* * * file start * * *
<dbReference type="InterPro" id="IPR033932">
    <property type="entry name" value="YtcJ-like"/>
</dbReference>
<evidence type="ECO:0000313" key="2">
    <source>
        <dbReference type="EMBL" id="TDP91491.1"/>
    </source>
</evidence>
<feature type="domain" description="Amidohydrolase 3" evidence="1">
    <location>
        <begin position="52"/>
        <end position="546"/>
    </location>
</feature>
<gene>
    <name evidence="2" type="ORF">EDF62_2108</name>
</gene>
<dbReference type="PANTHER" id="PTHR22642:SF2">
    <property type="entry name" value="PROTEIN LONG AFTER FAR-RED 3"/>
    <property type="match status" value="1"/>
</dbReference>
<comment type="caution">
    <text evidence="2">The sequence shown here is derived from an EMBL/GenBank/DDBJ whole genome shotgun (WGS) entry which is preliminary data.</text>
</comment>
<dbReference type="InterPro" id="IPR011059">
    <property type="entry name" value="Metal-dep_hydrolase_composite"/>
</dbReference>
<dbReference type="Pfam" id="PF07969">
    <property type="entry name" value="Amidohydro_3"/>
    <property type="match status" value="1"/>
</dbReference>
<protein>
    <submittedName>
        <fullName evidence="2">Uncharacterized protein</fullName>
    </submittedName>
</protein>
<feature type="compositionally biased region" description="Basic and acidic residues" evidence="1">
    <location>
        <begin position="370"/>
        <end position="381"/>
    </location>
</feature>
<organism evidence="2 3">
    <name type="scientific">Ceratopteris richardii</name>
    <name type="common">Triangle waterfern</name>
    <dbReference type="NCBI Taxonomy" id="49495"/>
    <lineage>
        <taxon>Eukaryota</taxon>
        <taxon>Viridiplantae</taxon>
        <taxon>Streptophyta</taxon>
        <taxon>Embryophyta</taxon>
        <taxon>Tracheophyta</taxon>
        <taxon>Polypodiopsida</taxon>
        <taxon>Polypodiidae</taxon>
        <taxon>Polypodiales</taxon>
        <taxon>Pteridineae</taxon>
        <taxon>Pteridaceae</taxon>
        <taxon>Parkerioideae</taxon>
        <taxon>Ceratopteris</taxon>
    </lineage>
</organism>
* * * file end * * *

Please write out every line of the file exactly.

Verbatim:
<dbReference type="InterPro" id="IPR033932">
    <property type="entry name" value="YtcJ-like"/>
</dbReference>
<evidence type="ECO:0000313" key="2">
    <source>
        <dbReference type="EMBL" id="TDP91491.1"/>
    </source>
</evidence>
<feature type="domain" description="Amidohydrolase 3" evidence="1">
    <location>
        <begin position="52"/>
        <end position="546"/>
    </location>
</feature>
<gene>
    <name evidence="2" type="ORF">EDF62_2108</name>
</gene>
<dbReference type="PANTHER" id="PTHR22642:SF2">
    <property type="entry name" value="PROTEIN LONG AFTER FAR-RED 3"/>
    <property type="match status" value="1"/>
</dbReference>
<comment type="caution">
    <text evidence="2">The sequence shown here is derived from an EMBL/GenBank/DDBJ whole genome shotgun (WGS) entry which is preliminary data.</text>
</comment>
<dbReference type="InterPro" id="IPR011059">
    <property type="entry name" value="Metal-dep_hydrolase_composite"/>
</dbReference>
<dbReference type="Pfam" id="PF07969">
    <property type="entry name" value="Amidohydro_3"/>
    <property type="match status" value="1"/>
</dbReference>
<protein>
    <submittedName>
        <fullName evidence="2">Uncharacterized protein</fullName>
    </submittedName>
</protein>
<feature type="compositionally biased region" description="Basic and acidic residues" evidence="1">
    <location>
        <begin position="370"/>
        <end position="381"/>
    </location>
</feature>
<organism evidence="2 3">
    <name type="scientific">Ceratopteris richardii</name>
    <name type="common">Triangle waterfern</name>
    <dbReference type="NCBI Taxonomy" id="49495"/>
    <lineage>
        <taxon>Eukaryota</taxon>
        <taxon>Viridiplantae</taxon>
        <taxon>Streptophyta</taxon>
        <taxon>Embryophyta</taxon>
        <taxon>Tracheophyta</taxon>
        <taxon>Polypodiopsida</taxon>
        <taxon>Polypodiidae</taxon>
        <taxon>Polypodiales</taxon>
        <taxon>Pteridineae</taxon>
        <taxon>Pteridaceae</taxon>
        <taxon>Parkerioideae</taxon>
        <taxon>Ceratopteris</taxon>
    </lineage>
</organism>